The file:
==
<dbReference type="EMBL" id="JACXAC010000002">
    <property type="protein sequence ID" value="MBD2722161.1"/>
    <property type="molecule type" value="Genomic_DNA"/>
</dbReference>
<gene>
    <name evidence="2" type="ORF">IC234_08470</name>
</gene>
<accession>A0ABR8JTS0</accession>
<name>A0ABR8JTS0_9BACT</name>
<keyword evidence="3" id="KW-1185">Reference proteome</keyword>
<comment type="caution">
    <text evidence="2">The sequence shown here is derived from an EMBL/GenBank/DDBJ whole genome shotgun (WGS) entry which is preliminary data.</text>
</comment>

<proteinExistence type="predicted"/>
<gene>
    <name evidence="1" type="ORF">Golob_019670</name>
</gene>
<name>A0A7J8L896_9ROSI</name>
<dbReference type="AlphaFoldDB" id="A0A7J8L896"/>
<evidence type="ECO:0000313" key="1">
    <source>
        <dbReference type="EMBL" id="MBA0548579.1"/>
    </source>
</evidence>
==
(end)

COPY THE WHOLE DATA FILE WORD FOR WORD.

<dbReference type="EMBL" id="JACXAC010000002">
    <property type="protein sequence ID" value="MBD2722161.1"/>
    <property type="molecule type" value="Genomic_DNA"/>
</dbReference>
<gene>
    <name evidence="2" type="ORF">IC234_08470</name>
</gene>
<accession>A0ABR8JTS0</accession>
<name>A0ABR8JTS0_9BACT</name>
<keyword evidence="3" id="KW-1185">Reference proteome</keyword>
<comment type="caution">
    <text evidence="2">The sequence shown here is derived from an EMBL/GenBank/DDBJ whole genome shotgun (WGS) entry which is preliminary data.</text>
</comment>

<proteinExistence type="predicted"/>
<gene>
    <name evidence="1" type="ORF">Golob_019670</name>
</gene>
<name>A0A7J8L896_9ROSI</name>
<dbReference type="AlphaFoldDB" id="A0A7J8L896"/>
<evidence type="ECO:0000313" key="1">
    <source>
        <dbReference type="EMBL" id="MBA0548579.1"/>
    </source>
</evidence>